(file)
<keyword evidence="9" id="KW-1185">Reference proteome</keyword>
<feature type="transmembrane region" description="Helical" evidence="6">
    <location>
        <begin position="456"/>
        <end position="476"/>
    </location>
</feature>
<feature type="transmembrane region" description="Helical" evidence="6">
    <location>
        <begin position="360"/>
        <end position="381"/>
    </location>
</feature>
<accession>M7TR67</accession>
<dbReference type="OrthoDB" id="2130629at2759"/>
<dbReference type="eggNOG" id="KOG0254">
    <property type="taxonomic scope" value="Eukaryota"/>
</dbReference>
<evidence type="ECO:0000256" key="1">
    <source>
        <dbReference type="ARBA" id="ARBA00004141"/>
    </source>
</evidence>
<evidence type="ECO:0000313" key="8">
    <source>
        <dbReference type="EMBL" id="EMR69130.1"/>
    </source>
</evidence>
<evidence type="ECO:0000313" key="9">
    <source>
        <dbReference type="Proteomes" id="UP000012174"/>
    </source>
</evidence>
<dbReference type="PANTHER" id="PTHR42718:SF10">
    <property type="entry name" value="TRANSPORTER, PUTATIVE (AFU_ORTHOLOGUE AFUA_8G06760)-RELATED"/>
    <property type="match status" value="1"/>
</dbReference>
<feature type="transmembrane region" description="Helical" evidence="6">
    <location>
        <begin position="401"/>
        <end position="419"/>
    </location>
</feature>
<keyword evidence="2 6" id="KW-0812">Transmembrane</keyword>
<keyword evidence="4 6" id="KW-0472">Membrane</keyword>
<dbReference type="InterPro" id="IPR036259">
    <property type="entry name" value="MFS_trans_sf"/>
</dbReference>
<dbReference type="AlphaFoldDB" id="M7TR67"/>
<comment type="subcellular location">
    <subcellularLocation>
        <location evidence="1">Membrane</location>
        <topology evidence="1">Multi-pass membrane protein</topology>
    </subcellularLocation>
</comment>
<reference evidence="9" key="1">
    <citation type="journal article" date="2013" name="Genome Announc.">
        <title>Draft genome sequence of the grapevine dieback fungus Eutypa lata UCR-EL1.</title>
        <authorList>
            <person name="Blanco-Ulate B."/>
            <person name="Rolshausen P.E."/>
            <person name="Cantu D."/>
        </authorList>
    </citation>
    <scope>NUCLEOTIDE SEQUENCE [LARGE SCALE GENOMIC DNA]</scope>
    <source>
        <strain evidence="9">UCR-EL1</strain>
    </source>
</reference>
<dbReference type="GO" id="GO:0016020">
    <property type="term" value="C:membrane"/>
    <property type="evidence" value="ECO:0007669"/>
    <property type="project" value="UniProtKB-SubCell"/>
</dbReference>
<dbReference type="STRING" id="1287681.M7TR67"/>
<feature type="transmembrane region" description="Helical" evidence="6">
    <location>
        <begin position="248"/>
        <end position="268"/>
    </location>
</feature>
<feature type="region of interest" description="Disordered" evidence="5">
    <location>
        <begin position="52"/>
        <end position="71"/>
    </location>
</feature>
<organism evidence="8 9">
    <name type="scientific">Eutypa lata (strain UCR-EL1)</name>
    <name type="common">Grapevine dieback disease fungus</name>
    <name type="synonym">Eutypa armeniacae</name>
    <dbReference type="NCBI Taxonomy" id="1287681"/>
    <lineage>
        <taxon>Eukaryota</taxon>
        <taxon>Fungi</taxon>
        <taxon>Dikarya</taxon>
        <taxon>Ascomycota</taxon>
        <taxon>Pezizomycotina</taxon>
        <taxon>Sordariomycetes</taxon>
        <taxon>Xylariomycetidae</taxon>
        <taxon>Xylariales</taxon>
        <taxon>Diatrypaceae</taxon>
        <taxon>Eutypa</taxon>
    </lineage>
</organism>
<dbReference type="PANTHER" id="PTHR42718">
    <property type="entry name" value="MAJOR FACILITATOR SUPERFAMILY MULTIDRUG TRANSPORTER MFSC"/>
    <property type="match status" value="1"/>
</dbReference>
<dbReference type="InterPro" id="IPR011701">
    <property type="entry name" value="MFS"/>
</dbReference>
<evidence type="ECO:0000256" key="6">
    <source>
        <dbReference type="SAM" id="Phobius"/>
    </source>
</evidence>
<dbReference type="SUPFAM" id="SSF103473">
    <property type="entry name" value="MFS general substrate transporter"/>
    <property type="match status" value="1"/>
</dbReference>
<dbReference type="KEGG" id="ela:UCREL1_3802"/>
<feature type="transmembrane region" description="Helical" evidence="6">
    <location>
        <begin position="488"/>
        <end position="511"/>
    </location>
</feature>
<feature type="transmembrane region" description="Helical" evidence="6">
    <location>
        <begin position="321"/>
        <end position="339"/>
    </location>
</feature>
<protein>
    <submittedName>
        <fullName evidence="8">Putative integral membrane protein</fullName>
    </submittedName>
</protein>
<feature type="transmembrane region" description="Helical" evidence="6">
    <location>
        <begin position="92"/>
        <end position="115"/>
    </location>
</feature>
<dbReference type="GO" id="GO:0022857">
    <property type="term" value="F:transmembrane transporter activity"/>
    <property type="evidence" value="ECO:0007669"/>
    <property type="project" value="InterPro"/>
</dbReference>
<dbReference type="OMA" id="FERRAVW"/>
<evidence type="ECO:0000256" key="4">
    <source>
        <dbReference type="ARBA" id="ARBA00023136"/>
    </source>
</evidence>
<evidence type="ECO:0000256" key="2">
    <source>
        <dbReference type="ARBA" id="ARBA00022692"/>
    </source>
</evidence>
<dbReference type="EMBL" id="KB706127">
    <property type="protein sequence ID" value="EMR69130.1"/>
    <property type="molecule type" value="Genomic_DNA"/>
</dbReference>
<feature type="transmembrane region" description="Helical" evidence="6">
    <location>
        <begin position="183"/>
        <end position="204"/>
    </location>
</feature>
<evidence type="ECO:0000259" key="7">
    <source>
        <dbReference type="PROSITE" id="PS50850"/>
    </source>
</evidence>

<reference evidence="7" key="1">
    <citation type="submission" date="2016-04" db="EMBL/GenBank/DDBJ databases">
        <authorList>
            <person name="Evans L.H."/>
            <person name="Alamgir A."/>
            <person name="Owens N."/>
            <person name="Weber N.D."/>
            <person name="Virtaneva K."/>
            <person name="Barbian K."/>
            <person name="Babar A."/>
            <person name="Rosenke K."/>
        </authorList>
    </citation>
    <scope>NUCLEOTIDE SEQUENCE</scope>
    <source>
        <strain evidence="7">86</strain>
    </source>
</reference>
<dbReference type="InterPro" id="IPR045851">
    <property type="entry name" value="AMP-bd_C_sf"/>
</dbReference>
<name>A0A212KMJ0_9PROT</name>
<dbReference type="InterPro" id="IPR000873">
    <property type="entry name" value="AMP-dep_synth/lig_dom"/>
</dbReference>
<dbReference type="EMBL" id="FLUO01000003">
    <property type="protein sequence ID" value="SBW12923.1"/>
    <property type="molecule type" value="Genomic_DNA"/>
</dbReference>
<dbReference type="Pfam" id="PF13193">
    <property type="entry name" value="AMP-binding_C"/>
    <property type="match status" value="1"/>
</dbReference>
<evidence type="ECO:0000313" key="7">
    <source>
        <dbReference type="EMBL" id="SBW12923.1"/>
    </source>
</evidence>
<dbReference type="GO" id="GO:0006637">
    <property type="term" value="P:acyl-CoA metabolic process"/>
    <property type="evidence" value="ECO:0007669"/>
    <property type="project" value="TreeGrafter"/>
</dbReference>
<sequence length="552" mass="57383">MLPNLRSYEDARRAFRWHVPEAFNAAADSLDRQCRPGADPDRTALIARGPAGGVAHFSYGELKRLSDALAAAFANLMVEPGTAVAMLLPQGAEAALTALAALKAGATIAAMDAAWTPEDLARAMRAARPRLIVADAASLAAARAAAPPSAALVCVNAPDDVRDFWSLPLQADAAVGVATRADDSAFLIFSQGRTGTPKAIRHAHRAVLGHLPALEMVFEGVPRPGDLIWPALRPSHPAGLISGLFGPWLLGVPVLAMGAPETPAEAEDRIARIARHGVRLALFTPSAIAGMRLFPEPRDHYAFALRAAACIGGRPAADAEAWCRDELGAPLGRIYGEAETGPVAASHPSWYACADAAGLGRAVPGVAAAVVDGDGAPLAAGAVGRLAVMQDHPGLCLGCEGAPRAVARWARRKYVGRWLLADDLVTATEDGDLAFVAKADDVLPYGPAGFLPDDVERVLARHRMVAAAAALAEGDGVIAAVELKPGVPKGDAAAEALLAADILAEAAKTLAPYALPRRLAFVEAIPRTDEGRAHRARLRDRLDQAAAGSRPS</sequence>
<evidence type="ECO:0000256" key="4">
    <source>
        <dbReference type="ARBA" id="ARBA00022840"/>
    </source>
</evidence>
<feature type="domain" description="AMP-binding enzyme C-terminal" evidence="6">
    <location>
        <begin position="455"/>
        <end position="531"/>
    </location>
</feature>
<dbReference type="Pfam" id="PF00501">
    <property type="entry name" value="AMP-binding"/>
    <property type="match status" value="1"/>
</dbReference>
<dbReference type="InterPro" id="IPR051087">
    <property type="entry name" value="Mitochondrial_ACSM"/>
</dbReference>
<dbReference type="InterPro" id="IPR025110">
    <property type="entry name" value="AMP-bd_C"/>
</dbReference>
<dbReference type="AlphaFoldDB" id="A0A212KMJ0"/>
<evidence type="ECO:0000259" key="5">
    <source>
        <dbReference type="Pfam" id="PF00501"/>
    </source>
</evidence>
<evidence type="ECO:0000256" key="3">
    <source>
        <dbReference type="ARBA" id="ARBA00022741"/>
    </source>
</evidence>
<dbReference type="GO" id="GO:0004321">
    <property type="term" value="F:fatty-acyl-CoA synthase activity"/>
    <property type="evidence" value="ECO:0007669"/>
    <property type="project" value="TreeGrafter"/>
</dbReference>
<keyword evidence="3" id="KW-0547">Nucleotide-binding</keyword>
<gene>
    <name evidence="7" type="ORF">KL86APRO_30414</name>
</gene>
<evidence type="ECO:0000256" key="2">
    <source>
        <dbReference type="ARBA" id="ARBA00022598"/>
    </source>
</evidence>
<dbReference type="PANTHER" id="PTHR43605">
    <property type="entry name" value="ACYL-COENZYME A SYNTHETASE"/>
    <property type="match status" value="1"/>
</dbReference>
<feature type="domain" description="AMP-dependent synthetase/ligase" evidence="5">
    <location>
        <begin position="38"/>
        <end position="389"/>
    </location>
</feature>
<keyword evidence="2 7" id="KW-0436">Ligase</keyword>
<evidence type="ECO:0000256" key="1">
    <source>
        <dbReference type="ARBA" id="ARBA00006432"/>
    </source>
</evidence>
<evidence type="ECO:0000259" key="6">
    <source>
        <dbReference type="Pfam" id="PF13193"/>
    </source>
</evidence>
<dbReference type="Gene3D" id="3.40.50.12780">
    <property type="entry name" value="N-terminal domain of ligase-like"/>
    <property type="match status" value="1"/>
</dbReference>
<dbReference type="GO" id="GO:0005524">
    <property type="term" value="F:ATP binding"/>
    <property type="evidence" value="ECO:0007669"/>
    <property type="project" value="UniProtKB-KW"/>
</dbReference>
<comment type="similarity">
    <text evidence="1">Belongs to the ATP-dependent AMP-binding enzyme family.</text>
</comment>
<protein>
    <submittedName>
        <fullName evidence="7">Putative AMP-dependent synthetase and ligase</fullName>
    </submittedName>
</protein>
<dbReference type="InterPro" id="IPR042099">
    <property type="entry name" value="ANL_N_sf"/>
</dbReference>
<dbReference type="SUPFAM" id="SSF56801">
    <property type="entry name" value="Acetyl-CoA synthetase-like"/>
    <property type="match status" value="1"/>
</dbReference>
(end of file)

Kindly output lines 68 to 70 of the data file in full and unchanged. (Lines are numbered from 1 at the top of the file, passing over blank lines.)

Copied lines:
    </source>
</reference>
<dbReference type="GO" id="GO:0016020">